I’m kind of tired of working by myself.
I’m just not smart or creative enough to create an entirely inquiry-based curriculum. You know, the kind of curriculum where you pose an interesting problem to your students and let them attempt to solve the problem, and the teacher becomes more of a facilitator and intervenes, when necessary, rather than up-front, all the time.
But I really do believe in that practice. As a teacher, I felt my students got so much more out of the instruction when they were the ones engaged in a problem or project, rather than “Today class, we’re learning about the midpoint formula. Here are six examples.”
On the other hand, I’ve “e-met” a lot of super smart and creative teachers online. Either through twitter or by following their blogs, there are a ton of great math teachers across the country that pose interesting, engaging problems to their students. But we (or at least, I) have a hard time aggregating these awesome exercises or problems into a year’s worth of curriculum. So that’s what I’m going to try to do – and I’d like your help.
Today, I’m starting The Great Inquiry Based Curriculum Mapping Project. Please read this blog’s page describing it in detail, but here’s the quick skinny:
There are open google documents with a fairly representative set of curriculum standards on the left. I’m looking for potential ideas on the right. The ideas may be fully-developed as lessons, or just ideas in their most nascent form. If you know of (or have written) a blog post that addresses a certain mathematical concept, share the link so we can all take a look.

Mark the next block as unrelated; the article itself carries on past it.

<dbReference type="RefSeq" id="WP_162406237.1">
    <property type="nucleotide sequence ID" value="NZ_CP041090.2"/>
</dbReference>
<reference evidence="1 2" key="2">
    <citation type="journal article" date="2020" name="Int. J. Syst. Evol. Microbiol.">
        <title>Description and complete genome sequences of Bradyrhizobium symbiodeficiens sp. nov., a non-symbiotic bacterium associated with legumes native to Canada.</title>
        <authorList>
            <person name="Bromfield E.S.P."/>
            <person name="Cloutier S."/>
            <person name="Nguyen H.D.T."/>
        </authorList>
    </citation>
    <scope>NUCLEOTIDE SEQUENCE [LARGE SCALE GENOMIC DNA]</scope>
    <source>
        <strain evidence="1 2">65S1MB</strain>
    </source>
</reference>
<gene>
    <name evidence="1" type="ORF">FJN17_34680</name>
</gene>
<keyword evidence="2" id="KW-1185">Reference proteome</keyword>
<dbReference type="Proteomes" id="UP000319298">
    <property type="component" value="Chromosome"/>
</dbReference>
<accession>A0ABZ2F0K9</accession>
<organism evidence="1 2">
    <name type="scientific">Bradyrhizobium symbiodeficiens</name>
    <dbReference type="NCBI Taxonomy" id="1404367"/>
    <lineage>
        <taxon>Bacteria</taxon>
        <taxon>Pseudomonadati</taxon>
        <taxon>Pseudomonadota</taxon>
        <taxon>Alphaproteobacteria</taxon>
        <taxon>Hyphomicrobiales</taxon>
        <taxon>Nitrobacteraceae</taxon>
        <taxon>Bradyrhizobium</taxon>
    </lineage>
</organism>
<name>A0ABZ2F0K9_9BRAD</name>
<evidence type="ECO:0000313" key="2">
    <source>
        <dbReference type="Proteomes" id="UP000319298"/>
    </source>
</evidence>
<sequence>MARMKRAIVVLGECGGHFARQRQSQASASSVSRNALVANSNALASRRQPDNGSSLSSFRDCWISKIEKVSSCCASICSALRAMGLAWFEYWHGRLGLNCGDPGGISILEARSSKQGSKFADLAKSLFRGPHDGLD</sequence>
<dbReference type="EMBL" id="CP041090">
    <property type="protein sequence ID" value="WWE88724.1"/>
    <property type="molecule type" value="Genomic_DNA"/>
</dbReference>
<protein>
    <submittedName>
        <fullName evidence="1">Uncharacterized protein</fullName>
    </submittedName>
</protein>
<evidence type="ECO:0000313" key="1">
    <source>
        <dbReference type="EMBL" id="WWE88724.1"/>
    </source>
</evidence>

Here are the google documents:
Pre-Calculus / Trig Curriculum Map
The teachers I talk to aren’t looking for a canned curriculum. They are not looking for pre-printed lessons that are plug-and-play. They are simply looking for ideas for problems. Does a certain math concept have any real world relevance or a potentially engaging way of presenting the concept?
Have you run an interesting activity or posed an interesting problem dealing with transformations of the absolute value function? Have you found a novel way to have students explore parabolas? Or quadratics? Let’s stop working separately and start aggregating some of the amazing work you are doing in your classrooms.
As of today, the Google Doc Curriculum Maps are open for business, awaiting your input. My hope is that it will be as helpful to you as you are to it.
Because, for the life of me, I have no idea on an engaging way to teach “know the basic trigonometric identity cos^2 x + sin^2 x = 1.” But I know some of you do.
11 thoughts on “Introducing: The Great Inquiry Based Curriculum Mapping Project: a plea for collaboration”
Just posted this on Twitter to help spread the question and challenge around.
Thanks for help spreading the word!
Looks like a good way to collect stuff. I’ve wanted to do something like this. I don’t have time to add much now, but I did link to my murder mystery in the precalc log section. If you mention this in December, I might be able to do lots more.
Awesome! Thanks for the post and the heads-up. I’ll possibly consider retweeting the links from time to time. But I hate to spam people’s twitter feed. (like I normally do…)
I just added several links to the Algebra curriculum and one to the Geometry curriculum. Great idea. I have been hoping something like this got put together.
It really is wonderful how many people have these kinds of a knack for composing, and other folks just
don’t like to do it.
Glad I found this webpage. I encourage you to look at Ted Mahavier’s Moore method notes for Trigonometry. I am using them for the first time this semester in two courses with 30 high school students taking Trigonometry at a local college. The website to find the notes is http://www.jiblm.org. Many of my students proved the Pythagorean identities on their own and shared their approaches with class.